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How Developers Like Ken Shirriff Are Making the Most Out of Old Electronics for Bitcoin Mining

Whether you’re a talented developer who is new to bitcoin mining or an experienced miner looking to try something new, bitcoin mining on old computers can be a cool way to earn cryptocurrency. Ken Shirriff is one miner who has created some of the coolest

While it’s basically impossible to use old electronics to mine at a rate comparable with modern GPU, CPU, and ASIC mining equipment or to start a highly profitable cryptocurrency mining business solely using older hardware, it’s still very interesting to see the various possibilities of mining.

Here are some cool examples of what Shiriff has done to creatively repurpose old electronics for bitcoin mining.

Possibilities of Mining with Old Computers

 

Ken Shirriff is well-known within the bitcoin mining community for turning old-school computers and gaming systems into mining rigs. Shirriff is a true tech wizard that can even write SHA-256 algorithms using only pencil and paper. In 2017, Shirriff turned a Xerox Alto into a mining rig. This is an amazing feat considering that this computer was released in 1973 and was the first computer to ever have an operating system based on a GUI.

What’s so impressive about this project? Shirriff actually coded the hash algorithm using BCPL, a programming language which is now basically obsolete, for the specific purpose of being able to mine crypto using the Xerox Alto. 

Shirriff has also converted older computers like the IBM 1401 mainframe (introduced in 1959) and even old gaming systems like the 1985 Nintendo Entertainment System (NES) to cryptocurrency mining rigs. Although hashing algorithms like SHA-256 use a lot of 32-bit operations, even 8-bit systems like the one used by NES can work, albeit at much lower rates.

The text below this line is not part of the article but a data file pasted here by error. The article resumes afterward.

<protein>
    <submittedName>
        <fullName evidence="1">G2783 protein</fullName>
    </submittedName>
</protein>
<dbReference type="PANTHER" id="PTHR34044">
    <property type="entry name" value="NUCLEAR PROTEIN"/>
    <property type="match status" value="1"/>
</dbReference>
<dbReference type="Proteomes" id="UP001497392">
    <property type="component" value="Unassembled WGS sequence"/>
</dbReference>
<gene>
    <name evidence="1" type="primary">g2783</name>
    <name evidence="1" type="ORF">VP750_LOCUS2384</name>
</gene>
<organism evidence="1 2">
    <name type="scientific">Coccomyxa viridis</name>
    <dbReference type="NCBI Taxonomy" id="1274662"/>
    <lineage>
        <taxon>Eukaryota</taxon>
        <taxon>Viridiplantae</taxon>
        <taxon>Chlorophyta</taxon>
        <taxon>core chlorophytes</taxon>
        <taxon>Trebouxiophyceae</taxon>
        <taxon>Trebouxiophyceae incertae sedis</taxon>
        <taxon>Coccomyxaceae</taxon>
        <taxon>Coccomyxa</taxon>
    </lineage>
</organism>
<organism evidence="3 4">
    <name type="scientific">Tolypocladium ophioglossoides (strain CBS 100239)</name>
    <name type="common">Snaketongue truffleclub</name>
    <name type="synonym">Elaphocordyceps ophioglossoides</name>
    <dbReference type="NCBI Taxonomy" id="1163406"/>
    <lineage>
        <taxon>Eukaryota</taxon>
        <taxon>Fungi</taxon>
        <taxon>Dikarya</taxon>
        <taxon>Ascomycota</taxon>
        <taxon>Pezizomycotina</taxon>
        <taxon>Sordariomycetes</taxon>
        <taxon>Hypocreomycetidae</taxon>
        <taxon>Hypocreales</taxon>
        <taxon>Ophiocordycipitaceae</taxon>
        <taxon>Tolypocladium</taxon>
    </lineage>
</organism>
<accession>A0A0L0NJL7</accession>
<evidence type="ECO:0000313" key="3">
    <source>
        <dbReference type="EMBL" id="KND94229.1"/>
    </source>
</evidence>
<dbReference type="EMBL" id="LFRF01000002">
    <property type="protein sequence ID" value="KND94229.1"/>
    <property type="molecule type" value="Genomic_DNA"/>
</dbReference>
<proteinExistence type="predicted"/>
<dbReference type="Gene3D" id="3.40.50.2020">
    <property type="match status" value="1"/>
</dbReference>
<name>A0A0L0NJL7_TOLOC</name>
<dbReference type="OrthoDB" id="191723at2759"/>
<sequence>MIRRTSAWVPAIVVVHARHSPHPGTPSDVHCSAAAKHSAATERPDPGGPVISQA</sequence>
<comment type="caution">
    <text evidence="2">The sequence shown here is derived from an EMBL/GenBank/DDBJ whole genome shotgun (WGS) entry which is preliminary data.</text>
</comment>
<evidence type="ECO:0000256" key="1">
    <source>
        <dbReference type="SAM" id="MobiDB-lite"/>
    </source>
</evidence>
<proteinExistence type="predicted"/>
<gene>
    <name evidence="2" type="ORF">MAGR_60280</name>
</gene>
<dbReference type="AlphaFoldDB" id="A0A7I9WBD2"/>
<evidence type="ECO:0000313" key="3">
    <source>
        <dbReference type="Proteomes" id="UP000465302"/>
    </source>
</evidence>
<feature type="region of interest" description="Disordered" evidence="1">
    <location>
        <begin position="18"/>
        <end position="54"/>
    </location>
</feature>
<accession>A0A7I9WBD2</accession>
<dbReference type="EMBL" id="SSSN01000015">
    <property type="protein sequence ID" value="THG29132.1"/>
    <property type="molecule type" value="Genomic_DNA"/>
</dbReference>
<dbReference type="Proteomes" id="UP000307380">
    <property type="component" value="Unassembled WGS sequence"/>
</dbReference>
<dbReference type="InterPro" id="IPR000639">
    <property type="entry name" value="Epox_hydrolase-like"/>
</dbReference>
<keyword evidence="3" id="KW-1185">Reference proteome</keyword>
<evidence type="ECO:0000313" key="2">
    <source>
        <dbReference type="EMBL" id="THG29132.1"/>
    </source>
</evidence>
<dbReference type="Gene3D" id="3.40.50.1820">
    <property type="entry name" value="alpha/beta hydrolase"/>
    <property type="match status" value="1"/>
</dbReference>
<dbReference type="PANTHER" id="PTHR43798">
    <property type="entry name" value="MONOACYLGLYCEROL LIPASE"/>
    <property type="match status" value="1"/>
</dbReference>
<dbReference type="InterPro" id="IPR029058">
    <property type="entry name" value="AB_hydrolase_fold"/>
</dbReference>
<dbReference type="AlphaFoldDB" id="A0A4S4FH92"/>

Hash Rate Comparison: Old Rigs vs. New Rigs

While skilled developers have proven that it is possible to mine cryptocurrency using ultra-old hardware, this shouldn’t be considered a good mining strategy. However, if you are a technical wizard who enjoy challenging projects and retro electronics, this can be a cool hobby to start. If you’re only focused on mining as a business, you should consider newer rigs first.

Regardless of whether you decide to pick up mining as a hobby or not, the results of Shirriff’s work are fascinating, to say the least. From his efforts, we can see that Moore’s Law is actually an understatement on the ability of computers chips to improve over time.

What’s the difference in computing power between retrofitted rigs and new mining gear? Although Shirriff admits that it might be possible to improve on the mining capabilities of his own retrofitted mining rigs, there is no denying that there is a tremendously large gap in performance compared to newer rigs. For instance, Xerox Alto only reaches 1.5 hashes per second. Meanwhile, ASIC mining rigs can reach trillions of hashes per second, making them the clear front-runner for BTC mining.

Even with the rise of anti-ASIC Proof-of-Work consensus algorithms, the highest performing GPU graphics cards like the MSI GeForce GTX 1080 Ti GAMING X 11G Graphics Card can help miners reach over 31 million hashes per second.

Taking Mining Creativity to the Next Level

While there isn’t a precise instruction guide for modifying old-school computers and gaming systems for bitcoin mining, tech-savvy cryptocurrency enthusiasts can definitely give this type of mining a try.

Thanks to Ken Shirriff’s ingenuity, the sky is truly the limit for talented developers who have the time, energy, and passion to create unique mining rigs.